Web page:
After six months at Google, a new manager was hired for my team. He instilled/beat into his team the value of the obligation to dissent. If everyone agrees on a subject, then the group hasn’t done enough thinking.
My manager subscribed to the idea that Peter Drucker captured when he wrote about a GM executive who once told his staff after all of them agreed on an issue something along the lines of “If we all agree, then let’s adjourn for the day until we have informed and thoughtful points of view.”
This is the thesis of a New Yorker article entitled “GroupThink.” In order to have the best brainstorming sessions, those with many high quality ideas, people must be encouraged, even cajoled to disagree. Studies by teams Yale and Berkeley have demonstrated the notion of non-critical brainstorming, first proposed by a BBDO ad executive, is bunk.
Groups that are encouraged to analyze others’ ideas, finding strengths and weaknesses, generate more ideas of higher quality. In fact, they also keep thinking about the problem. After all, good analysis requires deep thought and engagement. Palliative treatment of ideas doesn’t encourage scrutiny.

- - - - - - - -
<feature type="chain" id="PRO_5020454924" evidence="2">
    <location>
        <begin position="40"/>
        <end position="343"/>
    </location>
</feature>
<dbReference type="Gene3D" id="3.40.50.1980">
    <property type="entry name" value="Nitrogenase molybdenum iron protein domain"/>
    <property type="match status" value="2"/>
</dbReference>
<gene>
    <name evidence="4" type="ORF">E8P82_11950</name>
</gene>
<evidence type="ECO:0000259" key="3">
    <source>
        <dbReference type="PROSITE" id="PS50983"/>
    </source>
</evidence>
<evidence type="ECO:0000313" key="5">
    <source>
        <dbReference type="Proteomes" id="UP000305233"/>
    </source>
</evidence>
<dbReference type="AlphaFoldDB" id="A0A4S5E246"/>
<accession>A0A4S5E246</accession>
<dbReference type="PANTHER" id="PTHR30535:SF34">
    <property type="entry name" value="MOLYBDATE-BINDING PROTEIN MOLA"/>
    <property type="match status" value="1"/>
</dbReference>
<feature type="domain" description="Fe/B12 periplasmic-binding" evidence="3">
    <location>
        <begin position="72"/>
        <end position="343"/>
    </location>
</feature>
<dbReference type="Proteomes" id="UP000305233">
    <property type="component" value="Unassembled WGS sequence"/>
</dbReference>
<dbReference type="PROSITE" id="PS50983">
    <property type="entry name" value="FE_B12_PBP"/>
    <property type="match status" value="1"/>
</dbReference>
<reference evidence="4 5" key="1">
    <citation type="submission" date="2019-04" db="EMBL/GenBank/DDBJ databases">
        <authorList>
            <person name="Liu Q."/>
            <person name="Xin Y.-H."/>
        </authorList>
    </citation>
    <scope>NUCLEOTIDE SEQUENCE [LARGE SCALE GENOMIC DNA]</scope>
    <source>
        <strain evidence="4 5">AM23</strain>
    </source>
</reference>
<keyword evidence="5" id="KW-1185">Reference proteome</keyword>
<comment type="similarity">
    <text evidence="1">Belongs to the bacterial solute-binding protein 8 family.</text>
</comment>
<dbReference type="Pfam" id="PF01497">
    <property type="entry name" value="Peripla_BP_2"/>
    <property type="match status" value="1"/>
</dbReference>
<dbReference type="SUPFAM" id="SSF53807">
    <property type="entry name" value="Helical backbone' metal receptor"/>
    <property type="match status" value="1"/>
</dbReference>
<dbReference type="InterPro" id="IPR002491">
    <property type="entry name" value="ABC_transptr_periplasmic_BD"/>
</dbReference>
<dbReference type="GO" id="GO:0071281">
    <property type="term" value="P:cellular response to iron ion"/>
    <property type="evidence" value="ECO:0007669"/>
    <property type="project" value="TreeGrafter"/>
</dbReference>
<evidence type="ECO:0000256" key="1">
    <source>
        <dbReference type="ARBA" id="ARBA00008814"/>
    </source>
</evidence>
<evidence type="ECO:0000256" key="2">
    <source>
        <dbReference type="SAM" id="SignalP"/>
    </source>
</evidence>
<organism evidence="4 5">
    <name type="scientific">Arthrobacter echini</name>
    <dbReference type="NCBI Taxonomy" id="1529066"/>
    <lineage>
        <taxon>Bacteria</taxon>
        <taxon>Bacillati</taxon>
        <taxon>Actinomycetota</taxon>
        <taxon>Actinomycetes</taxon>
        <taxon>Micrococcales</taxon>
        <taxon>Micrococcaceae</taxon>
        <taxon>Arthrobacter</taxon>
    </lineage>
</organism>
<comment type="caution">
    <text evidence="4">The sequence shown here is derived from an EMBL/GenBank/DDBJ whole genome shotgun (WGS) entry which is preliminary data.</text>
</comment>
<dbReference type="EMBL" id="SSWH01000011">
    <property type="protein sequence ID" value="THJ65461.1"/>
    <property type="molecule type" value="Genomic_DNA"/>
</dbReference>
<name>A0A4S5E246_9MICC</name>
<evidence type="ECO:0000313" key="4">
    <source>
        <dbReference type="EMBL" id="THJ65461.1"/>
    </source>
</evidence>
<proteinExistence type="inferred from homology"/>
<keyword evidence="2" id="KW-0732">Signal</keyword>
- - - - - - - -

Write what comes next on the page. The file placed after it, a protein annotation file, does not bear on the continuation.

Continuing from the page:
The best way to start a brainstorming session is to begin by creating inaccurate or obscure associations. For example, if asked to say the first word that comes to mind after I said “blue”, instead of saying “sky”, it’s better to say “jazz” or “Picasso.” These unexpected links free our minds from well-trodden thought pathways.
Brainstorming is an essential skill for startups. Whether building product features, determining go-to-market, or hiring, make sure to brainstorm properly – and critique those ideas. The article is well worth reading because it highlights physical manifestation of the critique process – the famed MIT Building 20.